Creating snapshots and rolling back

Though backups are the most reliable and durable way to preserve Docker images and configurations, creating a backup of an entire application is not always practical. However, you need to safeguard against potential risk when changing the system. In these cases, you can create a snapshot of the system.

Snapshot functionality provides a time- and space-efficient method of copying data. Create a snapshot whenever you need a save point for Docker images, such as before committing container changes.

With both snapshot and backup, Control Center
  • Creates a tag for the Docker image of each service with metadata about the application data.
  • Creates a separate snapshot of the LVM thin pool, which stores both application data and snapshots of the application data.

Snapshots are intended to serve as short-term save points only, and therefore have a default time-to-live (TTL) value of 12 hours. If you need to keep a snapshot beyond the TTL, tag the snapshot to prevent it from being deleted after the TTL expires. For historical backups of data that you need to save long-term, create full backups instead of snapshots.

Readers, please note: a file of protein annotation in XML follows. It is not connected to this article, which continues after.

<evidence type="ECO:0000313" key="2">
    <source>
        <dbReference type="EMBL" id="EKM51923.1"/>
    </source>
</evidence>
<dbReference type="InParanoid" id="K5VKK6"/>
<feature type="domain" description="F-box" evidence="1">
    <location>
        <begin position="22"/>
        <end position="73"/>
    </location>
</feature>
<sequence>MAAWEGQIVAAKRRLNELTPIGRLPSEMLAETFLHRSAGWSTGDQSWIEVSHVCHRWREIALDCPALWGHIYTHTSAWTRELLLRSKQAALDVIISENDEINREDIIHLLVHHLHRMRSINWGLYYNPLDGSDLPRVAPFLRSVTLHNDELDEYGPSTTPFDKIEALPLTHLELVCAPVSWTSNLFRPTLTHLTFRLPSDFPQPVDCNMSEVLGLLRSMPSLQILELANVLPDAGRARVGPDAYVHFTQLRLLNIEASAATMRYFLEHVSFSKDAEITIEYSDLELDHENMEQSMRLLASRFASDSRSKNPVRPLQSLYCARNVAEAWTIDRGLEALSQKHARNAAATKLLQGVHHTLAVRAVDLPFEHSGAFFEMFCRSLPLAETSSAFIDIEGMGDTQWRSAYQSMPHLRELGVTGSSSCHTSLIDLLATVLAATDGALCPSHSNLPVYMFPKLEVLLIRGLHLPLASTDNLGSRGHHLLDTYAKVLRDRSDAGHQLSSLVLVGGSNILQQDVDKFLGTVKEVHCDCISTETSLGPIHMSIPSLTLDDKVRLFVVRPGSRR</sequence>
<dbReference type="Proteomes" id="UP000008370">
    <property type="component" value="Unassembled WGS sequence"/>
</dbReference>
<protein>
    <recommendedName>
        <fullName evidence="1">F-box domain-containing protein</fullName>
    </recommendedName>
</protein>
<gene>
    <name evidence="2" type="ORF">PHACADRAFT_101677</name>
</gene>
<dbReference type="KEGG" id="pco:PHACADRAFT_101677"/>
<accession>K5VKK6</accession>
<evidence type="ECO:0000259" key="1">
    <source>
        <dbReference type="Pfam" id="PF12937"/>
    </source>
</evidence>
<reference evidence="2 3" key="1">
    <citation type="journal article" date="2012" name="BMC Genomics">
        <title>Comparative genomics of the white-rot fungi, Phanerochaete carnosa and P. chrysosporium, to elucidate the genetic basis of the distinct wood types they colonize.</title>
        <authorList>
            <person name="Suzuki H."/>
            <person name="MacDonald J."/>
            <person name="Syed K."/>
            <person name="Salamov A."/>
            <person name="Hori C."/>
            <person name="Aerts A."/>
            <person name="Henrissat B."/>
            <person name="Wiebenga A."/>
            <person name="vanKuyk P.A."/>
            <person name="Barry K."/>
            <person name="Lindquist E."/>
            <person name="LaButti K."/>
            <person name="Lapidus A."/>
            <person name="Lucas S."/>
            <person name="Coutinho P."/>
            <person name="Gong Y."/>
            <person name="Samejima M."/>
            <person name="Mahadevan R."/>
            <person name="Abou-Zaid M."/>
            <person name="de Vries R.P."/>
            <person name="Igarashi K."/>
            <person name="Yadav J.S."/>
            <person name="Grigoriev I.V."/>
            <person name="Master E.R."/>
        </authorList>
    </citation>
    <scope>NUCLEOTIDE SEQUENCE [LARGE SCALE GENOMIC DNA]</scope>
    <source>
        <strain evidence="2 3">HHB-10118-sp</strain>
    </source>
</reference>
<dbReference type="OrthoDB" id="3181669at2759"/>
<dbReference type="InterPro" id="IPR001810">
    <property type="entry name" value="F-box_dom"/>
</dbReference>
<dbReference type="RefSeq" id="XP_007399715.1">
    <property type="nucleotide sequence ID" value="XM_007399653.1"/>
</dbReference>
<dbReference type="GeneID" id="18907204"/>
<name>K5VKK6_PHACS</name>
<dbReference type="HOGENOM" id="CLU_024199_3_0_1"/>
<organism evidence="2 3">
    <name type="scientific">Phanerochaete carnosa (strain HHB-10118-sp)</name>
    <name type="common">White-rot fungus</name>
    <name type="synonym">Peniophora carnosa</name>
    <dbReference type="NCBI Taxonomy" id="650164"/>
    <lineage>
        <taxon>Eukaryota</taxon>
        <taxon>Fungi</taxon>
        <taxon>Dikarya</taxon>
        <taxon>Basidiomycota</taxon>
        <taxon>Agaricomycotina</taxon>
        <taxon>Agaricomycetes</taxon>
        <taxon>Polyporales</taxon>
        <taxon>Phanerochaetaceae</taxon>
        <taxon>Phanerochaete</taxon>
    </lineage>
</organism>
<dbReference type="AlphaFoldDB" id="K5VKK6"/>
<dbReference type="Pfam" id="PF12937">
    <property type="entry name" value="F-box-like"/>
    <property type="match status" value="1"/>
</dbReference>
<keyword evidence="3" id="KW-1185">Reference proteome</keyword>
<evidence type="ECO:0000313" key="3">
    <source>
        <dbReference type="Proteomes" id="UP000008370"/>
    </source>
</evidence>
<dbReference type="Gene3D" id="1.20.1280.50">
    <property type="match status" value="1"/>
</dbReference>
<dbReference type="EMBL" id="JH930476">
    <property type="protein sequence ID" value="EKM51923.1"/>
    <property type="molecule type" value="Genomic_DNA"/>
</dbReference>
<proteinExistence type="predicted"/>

You can use the rollback functionality to go back to a snapshot image. For example, roll back if changes to an application cause a failure or other degradation. Rolling back returns the application and distributed file system to the state that existed at the time of the snapshot.

Control Center uses thin provisioning, which enables it to create snapshots of the application data volume. Thin provisioning is a virtualization method that allocates data blocks only when data is written (copy-on-write).

Because snapshots track changes to the file system over time, their space requirements expand incrementally as application data changes. Application data and snapshots share the same base device; therefore, ensure that snapshots do not fill up the base device storage. For information about extending storage, see Control Center application data storage requirements.